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Colorectal Cancer

What is colorectal cancer?

Colorectal cancer, also known as bowel cancer, can affect any part of the large bowel (colon) and rectum.

Most colorectal cancers develop on the inner wall of the colon and rectum and usually start with growths called polyps.

These polyps are benign growths and usually harmless, however they can become cancerous if left undetected.

Colorectal cancer may also be called colon cancer or rectal cancer, depending on where the cancer is located and the area it originates from.

Is colorectal cancer hereditary?

One third of colorectal cancer cases are caused by genetics and family history.1

The three common inherited disorders which have been linked to colorectal cancer are:

  • Hereditary Non-Polyposis Colorectal Cancer (HNPCC) (known as Lynch Syndrome) – results in mutations to the genes that protect cells from growing abnormally and turning into cancerous cells.1
  • MYH – Associated Polyposis (MAP) – caused by a genetic mutation in the gene MYH gene which results in numerous (10-100) polyps (abnormal tissue growth) which can become cancerous.1
  • Familial adenomatous polyposis (FAP) – causes significant numbers (100 – 1000) of adenomatous polyps (gland-like tissue growths) in the lining of the large intestine.1

Stages of colorectal cancer

The TNM system is used to stage colorectal cancer, which helps doctors understand what your cancer looks like. The TNM stands for:

  • Tumour – the degree to which the tumour has affected other tissue, for example has it grown outside the wall of the rectum or colon? 4
  • Node – is a measure of whether lymph nodes have been affected.
  • Metastasis – the degree to which the cancer has spread to other organs of the body.

There are five stages (0 – IV) of colorectal cancer, which are explained below:

  • Stage 0 (also called carcinoma in situ) – is where abnormal cells are found in the first layer (mucosa) of the wall of the bowel. These abnormal cells have the ability to become cancerous, grow and spread. 4
  • Stage I – cancer cells have been found in the mucosa, have spread to the next layer in the wall of the bowel called the submucosa, and possibly even the muscle layer of the bowel wall. However no cancer cells have been found in the lymph nodes or other tissue.4
  • Stage II IV– there are three sub-categories in each of the colorectal cancer stages from II – IV, which are known as A, B and C. The sub-categories and stages are dependent on the involvement of lymph nodes, associated tissue, organs and distal sites (sites further away in your body from the bowel).4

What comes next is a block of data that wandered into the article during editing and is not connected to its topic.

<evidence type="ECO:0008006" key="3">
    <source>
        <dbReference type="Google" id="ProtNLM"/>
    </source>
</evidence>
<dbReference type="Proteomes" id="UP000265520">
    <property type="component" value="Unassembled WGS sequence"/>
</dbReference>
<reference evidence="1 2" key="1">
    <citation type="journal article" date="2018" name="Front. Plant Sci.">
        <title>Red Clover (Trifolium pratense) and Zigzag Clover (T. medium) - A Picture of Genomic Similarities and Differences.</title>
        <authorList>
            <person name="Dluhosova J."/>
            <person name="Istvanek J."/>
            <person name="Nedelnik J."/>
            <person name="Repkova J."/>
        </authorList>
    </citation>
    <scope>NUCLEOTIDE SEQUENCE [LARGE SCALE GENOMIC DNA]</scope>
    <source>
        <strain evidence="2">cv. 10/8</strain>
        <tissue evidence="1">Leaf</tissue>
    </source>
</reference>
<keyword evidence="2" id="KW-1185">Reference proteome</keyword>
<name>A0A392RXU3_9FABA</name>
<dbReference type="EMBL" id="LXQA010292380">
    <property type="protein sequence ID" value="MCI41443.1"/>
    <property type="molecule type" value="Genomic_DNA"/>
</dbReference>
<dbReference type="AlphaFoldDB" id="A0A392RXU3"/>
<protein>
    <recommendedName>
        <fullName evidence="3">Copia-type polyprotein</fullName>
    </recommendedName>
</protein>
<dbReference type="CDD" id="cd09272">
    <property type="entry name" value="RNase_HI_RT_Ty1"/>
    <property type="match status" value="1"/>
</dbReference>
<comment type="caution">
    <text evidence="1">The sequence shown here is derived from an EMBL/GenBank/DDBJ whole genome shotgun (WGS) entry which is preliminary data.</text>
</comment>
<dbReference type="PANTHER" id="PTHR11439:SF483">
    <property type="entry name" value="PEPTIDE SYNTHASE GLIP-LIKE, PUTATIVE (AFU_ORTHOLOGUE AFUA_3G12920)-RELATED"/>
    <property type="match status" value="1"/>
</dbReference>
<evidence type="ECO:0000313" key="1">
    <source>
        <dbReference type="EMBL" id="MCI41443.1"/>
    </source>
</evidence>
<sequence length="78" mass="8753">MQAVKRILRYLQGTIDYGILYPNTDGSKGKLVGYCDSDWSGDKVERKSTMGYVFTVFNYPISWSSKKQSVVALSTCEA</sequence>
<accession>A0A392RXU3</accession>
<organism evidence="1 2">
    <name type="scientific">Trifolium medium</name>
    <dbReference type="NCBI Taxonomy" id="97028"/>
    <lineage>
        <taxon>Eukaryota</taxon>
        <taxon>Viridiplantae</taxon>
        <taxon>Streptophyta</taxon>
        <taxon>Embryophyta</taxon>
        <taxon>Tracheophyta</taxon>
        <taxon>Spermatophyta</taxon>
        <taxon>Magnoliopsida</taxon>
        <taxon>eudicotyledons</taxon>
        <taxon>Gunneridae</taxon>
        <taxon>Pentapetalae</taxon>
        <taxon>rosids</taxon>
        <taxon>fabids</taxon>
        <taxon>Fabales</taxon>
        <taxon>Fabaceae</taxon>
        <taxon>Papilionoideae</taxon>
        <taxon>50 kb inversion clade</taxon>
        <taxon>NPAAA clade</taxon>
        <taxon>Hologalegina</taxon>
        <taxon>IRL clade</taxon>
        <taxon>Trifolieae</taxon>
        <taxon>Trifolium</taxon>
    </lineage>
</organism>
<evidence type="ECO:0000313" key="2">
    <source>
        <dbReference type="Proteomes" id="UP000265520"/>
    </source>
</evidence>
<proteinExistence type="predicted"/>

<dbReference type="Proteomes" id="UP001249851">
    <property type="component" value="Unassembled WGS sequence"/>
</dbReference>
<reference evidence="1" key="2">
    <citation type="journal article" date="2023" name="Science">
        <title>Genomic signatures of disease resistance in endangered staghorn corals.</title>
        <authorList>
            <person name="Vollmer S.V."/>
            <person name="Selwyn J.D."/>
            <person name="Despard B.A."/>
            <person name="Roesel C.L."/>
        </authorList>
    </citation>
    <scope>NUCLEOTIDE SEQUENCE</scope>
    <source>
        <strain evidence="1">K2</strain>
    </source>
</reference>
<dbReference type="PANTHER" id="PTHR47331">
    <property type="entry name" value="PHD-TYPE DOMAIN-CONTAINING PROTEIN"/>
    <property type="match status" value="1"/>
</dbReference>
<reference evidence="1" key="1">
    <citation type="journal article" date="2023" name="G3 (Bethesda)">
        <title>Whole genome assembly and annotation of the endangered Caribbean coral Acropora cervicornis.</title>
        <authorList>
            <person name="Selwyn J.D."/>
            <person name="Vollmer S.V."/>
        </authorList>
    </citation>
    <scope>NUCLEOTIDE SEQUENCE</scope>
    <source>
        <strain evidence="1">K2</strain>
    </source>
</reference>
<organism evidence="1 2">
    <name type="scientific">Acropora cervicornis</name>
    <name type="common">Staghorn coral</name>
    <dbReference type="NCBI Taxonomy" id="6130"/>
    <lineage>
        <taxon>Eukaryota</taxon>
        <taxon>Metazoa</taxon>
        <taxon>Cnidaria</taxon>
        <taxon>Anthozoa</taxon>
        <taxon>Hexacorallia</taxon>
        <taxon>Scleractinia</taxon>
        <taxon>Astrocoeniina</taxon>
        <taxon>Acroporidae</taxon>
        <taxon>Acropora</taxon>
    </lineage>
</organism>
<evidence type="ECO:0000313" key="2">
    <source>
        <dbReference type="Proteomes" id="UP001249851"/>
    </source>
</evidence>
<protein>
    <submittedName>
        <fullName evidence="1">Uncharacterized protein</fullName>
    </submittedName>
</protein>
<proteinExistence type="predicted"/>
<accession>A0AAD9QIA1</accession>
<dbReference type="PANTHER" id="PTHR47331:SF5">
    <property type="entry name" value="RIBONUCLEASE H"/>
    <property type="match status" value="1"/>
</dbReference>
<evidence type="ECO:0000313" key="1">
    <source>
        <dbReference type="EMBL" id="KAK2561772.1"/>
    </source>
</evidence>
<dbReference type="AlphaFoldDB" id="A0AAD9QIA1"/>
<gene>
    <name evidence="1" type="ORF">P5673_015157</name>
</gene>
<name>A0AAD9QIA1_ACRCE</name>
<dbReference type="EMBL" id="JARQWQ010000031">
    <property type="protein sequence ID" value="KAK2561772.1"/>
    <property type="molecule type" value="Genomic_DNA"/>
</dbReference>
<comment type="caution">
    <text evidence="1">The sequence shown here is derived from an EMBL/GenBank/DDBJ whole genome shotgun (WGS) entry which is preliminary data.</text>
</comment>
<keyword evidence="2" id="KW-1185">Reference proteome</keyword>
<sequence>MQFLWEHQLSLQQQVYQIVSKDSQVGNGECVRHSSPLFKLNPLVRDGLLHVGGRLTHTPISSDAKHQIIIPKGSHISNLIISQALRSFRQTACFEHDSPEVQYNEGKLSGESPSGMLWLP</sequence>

Signs and symptoms of bowel cancer

Not everyone experiences symptoms of colorectal cancer, however some common signs include: 3

Sudden changes in bowel motions

such as diarrhoea, constipation, having narrower stools, or stools that contain mucus

Bright red or dark blood in your stool or on the toilet tissue

A lump or pain around the anus

Constant gas or bloating in the bowel or rectum

Unexplained weight-loss, or loss of appetite

Unexplained anaemia (low iron)

which can cause tiredness and breathlessness

Pain in your stomach, with or without swelling


Frequently asked questions

What causes colorectal cancer?

The cause of colorectal cancer is not fully known, however factors which contribute to the risk of bowel cancer developing include: 5

  • Being 50-years-old and over.
  • Certain life-style related factors such as:
    • Being overweight
    • Drinking alcohol
    • A diet high in processed and red meat
    • Smoking
  • Family history of colorectal cancer
  • Having a history of colorectal disease such as Crohn’s disease or ulcerative colitis significantly increases your risk.
  • Smoking
How common is colorectal cancer?

Colorectal cancer affects both men and women, young and old, with the disease being more common in people over 50 years.1

What can I do to decrease my risk of bowel cancer?

Things you can do to reduce your risk of getting bowel cancer include:6

  • Exercising regularly and maintaining a healthy weight
  • Limiting your alcohol intake
  • Eating a healthy and balanced diet, rich in wholegrains and fibre
  • Regular screening for colorectal cancer.
How do you know if it’s colorectal cancer or haemorrhoids (piles)?

Haemorrhoids, or piles, are soft lumps of enlarged blood vessels around and inside the anus. They usually result from a sudden increase in pressure – such as during pregnancy, constipation or heavy weight lifting.

Symptoms of haemorrhoids include: 2

  • Painful bowel motions
  • Bright red blood on toilet tissue, or in the stool
  • Extreme itching around the anal area
  • A lump or swelling around the anus.

Since the symptoms of haemorrhoids and colorectal cancer can be similar, you should talk to your doctor if you are experiencing these symptoms. 3


For a full list of references, click here.
  1. Genetic Inheritance. (n.d). Bowel Cancer Australia. Retrieved on 13th February 2019 from
  2. (n.d). Healthline. Retrieved on 13th February 2019 from
  3. Bowel cancer symptoms (n.d). Bowel Cancer Australia. Retrieved 14th February 2019 from
  4. Bowel cancer staging. (n.d). Bowel Cancer Australia. Retrieved 14th February 2019 from
  5. Bowel Cancer. (n.d). Cancer Council. Retrieved on 14th February 2019 from
  6. Bowel Cancer prevention (2018). HealthDirect. Australian Government Department of Health. Retrieved on 14th February 2019 from
  7. Bowel cancer screening (2019). Cancer Council. Retrieved on 14th February 2019 from
  8. Treatment options for bowel cancer. (n.d). Bowel Cancer Australia. Retrieved on 15th February 2019 from
  9. Finding bowel cancer early.(2018). Cancer Council SA. Retrieved on 15th February 2019 from
  10. Colorectal cancer. (2019). Health Hub. Retrieved on 30th May 2019 from
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